After a few weeks, I dusted off my old slimming world cook book, I remember liking some of the recipes in there, so I started to make some of those meals. When I visited my mum, she subtly left a ‘Blood Sugar Diet Cook Book’ on my bed, so I took it without speaking about it and read the intro, some of the recipes I wouldn’t feed my non-existent cat, but some did look good. In my defence I do like vegetables, unlike my husband who thinks broccoli was put on this earth to taunt him. A week after eating some decent meals, I literally dusted down the exercise bike that we had decided to use as a clothes horse. I put some decent TV on and found that I’d cycled for twenty minutes without noticing, however, when I got off the bike it was like that scene from Bridget Jones’s Diary where she gets of the bike after a spinning class and promptly falls over. After I didn’t die from cycling, I thought, “Well this isn’t too bad” and the next day I got back on my bike, as they say. I kept this up for a few weeks. I then found some old and weights under the bed with a thick layer of dust on them. I started using these and doing some (incredibly bad) sit ups.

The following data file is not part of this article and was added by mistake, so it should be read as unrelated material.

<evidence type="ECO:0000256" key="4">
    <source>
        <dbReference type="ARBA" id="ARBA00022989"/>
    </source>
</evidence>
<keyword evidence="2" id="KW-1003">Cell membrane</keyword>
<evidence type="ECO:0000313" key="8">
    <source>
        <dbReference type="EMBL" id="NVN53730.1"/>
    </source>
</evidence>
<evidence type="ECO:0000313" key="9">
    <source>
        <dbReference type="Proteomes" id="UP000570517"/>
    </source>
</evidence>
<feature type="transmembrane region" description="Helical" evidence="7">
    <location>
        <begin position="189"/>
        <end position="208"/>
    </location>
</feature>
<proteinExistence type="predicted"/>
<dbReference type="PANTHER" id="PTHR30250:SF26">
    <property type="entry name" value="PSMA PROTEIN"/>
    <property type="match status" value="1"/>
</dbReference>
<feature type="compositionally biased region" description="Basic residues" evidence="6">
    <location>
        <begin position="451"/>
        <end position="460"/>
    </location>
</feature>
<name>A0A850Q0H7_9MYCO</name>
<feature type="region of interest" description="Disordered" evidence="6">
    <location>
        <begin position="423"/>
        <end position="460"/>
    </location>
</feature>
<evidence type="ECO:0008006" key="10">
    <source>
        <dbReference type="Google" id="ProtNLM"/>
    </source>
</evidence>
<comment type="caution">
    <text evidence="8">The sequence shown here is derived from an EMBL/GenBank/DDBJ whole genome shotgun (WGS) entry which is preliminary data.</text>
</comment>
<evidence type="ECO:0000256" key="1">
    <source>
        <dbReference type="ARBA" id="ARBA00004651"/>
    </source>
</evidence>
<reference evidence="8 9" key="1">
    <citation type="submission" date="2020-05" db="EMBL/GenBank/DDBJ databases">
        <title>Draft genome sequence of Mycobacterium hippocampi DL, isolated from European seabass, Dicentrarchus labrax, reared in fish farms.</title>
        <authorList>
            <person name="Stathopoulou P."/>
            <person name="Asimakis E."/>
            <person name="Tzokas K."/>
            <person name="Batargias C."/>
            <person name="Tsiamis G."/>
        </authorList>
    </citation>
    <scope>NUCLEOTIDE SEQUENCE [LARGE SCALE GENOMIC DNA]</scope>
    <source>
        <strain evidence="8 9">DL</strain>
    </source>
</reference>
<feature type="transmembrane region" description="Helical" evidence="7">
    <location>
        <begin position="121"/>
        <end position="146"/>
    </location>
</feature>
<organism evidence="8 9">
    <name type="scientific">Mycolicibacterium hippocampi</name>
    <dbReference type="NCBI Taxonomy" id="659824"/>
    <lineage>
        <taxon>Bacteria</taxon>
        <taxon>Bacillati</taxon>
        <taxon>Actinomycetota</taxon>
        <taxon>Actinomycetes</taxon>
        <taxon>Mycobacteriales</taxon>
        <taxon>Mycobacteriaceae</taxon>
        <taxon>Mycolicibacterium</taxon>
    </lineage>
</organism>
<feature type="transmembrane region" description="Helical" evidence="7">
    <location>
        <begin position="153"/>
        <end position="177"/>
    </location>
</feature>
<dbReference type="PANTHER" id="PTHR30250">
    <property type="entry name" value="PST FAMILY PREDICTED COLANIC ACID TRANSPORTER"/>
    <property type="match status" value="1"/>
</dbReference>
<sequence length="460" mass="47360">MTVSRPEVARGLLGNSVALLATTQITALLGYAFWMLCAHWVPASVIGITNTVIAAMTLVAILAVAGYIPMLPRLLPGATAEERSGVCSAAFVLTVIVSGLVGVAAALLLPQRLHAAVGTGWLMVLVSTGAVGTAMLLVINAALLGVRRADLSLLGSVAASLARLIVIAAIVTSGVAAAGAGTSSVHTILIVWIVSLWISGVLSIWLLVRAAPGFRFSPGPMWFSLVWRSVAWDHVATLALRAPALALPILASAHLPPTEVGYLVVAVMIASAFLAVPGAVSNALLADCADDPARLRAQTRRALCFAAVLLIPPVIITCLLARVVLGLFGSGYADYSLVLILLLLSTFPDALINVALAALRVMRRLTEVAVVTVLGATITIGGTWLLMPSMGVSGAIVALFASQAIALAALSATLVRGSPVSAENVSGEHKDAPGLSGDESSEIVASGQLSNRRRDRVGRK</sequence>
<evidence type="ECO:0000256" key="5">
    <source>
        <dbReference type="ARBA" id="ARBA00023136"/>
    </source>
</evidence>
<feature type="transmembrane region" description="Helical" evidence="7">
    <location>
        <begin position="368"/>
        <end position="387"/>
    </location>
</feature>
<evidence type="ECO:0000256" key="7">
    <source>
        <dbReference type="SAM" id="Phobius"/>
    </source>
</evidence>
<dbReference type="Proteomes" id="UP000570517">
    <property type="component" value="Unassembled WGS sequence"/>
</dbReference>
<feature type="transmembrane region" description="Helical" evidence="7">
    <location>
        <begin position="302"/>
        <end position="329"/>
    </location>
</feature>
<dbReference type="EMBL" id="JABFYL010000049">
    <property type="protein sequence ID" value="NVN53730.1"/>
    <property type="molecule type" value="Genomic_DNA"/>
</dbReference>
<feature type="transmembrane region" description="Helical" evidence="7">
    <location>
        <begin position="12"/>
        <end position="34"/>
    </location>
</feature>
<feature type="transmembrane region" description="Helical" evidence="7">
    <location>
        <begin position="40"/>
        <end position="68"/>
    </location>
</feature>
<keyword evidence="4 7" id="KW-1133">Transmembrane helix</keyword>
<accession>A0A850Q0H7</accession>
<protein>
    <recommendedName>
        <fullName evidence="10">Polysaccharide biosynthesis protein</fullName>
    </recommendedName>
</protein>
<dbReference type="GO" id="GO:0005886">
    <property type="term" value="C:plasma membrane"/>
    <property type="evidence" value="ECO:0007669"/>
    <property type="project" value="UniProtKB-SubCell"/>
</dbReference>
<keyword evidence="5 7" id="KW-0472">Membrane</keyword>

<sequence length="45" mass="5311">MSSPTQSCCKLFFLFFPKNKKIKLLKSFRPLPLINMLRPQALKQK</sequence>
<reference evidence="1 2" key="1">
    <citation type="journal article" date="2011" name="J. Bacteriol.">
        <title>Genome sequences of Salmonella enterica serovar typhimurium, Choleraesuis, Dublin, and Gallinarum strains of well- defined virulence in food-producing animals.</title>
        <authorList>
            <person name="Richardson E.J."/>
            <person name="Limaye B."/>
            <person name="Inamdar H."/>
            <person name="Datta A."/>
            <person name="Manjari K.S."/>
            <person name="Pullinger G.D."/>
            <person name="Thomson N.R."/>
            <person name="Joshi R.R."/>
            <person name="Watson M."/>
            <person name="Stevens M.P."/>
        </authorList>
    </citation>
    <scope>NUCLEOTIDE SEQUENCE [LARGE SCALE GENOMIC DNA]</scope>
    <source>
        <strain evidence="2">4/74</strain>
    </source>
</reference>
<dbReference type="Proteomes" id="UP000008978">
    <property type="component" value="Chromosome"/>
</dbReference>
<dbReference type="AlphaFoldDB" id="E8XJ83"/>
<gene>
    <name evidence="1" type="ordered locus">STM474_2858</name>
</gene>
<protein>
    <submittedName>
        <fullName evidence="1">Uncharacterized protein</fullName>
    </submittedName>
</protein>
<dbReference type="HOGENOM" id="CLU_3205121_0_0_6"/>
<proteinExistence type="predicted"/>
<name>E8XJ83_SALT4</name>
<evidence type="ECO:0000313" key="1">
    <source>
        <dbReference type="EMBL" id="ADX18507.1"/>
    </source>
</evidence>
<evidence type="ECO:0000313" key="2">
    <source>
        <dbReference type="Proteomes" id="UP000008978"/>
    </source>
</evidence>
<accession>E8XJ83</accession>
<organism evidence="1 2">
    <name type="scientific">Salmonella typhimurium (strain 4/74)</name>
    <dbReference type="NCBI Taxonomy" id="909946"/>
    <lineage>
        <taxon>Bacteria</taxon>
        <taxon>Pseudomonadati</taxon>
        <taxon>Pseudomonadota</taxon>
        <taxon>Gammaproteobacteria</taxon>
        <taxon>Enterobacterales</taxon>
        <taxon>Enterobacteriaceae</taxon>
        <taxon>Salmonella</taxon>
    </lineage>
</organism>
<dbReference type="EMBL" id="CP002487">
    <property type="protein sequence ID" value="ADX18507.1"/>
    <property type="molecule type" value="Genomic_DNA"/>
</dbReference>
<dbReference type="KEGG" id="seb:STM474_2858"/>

Every other day I would add something new to the routine and slowly I had my own little keep fit routine all worked out. Then I got this crazy new feeling inside me, I wanted to do a bit more. My sister took me to her gym, and we went swimming a few times which I really enjoyed.
I kept this routine up for three months and in that time, I lost a stone. I was elated. My face no longer had jowls and I could see my toes for the first time in years. My confidence grew quickly, and I was liking the ‘new me’.
In January 2017 my sister took me to be initiated and I became a gym member. I joined a ruddy gym, I couldn’t believe that was me. It was twenty years ago that I had last been a gym member and it felt good to be one again. I took my routine from home into the gym and my sister helped me make it better. I soon got obsessed with weights and found swimming at the weekend really helped centre my mind and thoughts and I felt ready for the week ahead.